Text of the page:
On Nov 24, Bill Taylor <wfc.tay...@gmail.com> wrote: > david petry <david_lawrence_pe...@yahoo.com> wrote:
> > > If anyone wants to check my hand work, the number > > > of ways of splitting 1/m is (I suggest) > > > > m: 1 2 3 4 5 6 7 8 9 10 12 15 18 20 24 42 > > > #(m) 1 2 2 3 2 5 2 4 3 5 8 5 8 8 11 14
With David Petry's encouragement, I have found the formula.
Recall:- #(n) = # of distinct ways of expressing 1/n as the sum of two (possibly equal) positive unit fractions.
It is (d(n^2) + 1)/2 , as can be verified above.
I do not give a full proof here, so as to leave folk some fun trying to prove it for themselves, [hint below].
David was correct that it had a close relation to d(n), the number of factors of n, a standard num-theoretic function. The result #(p) = 2 for prime p is thus verified also. One may also note that numbers with the same "factor structure", like 12, 18 and 20, must necessarily have the same #. (This was handy in detecting an error in the original list!)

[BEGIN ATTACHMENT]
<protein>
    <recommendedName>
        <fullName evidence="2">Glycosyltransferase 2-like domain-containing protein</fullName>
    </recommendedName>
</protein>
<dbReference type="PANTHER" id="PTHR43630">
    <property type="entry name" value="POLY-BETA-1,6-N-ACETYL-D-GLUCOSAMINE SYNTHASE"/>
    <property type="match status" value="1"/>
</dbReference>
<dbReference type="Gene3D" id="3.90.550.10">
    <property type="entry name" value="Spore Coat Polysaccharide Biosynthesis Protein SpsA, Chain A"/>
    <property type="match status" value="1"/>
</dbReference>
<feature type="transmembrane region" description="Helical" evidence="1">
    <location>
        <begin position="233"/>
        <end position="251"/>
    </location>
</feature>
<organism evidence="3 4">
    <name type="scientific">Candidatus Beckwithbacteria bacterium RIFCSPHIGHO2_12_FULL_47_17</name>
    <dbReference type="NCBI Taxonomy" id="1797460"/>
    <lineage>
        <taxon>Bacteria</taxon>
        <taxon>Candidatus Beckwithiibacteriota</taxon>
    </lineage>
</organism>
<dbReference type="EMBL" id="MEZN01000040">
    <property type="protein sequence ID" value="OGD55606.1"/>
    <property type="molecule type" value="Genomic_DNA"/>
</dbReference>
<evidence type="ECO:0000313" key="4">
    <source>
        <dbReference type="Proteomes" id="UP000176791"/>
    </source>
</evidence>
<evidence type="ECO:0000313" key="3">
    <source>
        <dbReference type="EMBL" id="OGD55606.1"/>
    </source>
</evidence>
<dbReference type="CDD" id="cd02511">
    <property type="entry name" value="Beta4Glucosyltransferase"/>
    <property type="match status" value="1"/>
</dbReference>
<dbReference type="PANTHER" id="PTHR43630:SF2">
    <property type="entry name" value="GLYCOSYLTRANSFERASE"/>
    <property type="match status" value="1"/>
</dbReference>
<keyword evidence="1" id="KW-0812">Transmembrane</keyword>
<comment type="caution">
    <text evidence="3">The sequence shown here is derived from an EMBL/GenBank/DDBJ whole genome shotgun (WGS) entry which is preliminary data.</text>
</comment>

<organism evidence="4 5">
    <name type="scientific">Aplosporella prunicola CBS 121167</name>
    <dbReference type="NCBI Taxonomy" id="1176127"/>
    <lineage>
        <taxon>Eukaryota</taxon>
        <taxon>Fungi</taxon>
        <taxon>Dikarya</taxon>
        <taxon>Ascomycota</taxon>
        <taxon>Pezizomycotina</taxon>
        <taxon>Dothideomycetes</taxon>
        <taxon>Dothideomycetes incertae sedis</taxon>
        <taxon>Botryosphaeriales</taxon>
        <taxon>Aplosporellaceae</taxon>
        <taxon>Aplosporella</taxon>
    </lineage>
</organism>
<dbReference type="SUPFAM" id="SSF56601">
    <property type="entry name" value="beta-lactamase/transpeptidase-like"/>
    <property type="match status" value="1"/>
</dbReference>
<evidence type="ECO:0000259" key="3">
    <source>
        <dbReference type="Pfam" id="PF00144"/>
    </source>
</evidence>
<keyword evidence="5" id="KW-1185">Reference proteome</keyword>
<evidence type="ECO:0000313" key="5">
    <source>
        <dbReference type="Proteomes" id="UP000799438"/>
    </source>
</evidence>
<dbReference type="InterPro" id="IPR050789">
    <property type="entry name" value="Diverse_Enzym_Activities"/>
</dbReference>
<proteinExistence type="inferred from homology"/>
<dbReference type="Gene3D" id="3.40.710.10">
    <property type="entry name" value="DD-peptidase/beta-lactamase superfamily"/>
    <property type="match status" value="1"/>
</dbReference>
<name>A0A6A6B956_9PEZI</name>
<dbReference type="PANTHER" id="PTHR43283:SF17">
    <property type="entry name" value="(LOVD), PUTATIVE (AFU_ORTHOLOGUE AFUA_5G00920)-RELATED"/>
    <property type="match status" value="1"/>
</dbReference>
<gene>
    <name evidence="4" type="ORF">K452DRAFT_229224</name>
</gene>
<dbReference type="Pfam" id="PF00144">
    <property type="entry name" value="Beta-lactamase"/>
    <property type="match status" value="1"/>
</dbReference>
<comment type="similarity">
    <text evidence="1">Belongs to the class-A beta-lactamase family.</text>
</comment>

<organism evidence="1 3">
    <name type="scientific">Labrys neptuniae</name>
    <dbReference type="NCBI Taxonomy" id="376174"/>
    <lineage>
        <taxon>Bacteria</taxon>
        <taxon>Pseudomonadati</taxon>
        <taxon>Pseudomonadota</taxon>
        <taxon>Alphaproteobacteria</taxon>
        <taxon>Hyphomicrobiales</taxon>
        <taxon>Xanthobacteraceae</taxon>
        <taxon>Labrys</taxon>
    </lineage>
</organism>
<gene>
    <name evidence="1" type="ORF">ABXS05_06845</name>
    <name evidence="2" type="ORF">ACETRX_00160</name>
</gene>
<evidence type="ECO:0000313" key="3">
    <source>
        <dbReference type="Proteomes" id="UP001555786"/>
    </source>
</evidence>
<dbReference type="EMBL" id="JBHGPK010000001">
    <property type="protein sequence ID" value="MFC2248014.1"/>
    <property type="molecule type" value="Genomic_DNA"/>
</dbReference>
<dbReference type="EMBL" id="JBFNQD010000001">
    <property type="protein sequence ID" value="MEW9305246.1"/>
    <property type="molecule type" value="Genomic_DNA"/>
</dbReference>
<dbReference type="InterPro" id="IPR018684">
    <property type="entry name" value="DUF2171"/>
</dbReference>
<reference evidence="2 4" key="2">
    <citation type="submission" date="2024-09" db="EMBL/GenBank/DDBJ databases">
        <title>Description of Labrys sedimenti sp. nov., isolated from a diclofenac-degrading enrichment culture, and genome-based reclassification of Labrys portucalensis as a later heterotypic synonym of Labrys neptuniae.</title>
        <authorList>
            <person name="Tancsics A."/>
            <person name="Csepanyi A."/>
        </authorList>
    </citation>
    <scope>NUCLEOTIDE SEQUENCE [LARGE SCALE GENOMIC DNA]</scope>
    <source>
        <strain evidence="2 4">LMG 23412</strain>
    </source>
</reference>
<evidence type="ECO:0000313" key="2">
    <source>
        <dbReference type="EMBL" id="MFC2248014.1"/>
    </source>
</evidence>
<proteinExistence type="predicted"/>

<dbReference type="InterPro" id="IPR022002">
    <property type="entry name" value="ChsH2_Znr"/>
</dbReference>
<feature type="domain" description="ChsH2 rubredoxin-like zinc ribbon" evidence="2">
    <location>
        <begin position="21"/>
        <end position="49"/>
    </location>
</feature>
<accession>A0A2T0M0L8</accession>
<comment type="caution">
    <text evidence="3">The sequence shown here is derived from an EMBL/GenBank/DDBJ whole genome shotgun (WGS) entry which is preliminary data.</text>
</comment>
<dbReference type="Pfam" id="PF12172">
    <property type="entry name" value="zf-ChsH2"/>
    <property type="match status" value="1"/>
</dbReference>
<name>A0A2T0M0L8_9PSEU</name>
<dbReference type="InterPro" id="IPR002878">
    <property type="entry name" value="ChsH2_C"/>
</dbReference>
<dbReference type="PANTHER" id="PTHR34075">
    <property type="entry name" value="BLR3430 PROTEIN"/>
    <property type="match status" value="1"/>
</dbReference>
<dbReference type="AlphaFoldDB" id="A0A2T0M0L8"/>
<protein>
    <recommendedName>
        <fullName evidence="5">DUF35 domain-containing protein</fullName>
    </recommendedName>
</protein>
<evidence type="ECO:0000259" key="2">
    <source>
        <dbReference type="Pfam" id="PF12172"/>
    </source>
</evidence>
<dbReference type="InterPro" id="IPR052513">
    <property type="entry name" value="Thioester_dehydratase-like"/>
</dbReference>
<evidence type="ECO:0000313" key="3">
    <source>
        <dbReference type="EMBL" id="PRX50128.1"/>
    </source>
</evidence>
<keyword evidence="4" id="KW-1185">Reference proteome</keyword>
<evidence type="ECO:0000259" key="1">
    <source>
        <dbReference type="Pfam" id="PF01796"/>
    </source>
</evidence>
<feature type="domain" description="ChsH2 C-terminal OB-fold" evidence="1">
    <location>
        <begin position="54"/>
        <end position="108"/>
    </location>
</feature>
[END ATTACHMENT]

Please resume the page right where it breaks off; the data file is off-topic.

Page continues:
The result is a somewhat unusual one, and quite intriguing IMHO.
If one rejects the cases of two equal denominators, as is common practice in Egyptian fraction work, then the formula is the same with + replaced by - .
This whole thing might make a neat advanced-problem for a class in basic number theory. :-)
The hint: to express 1/n as 1/(n+k) + 1/(etc), for k from 1 to 2n (WLOG), find conditions on k that allow (etc) to be an integer.
-- Battling Bill
Q: Which is worse, apathy or ignorance? A: I don't know and I don't care...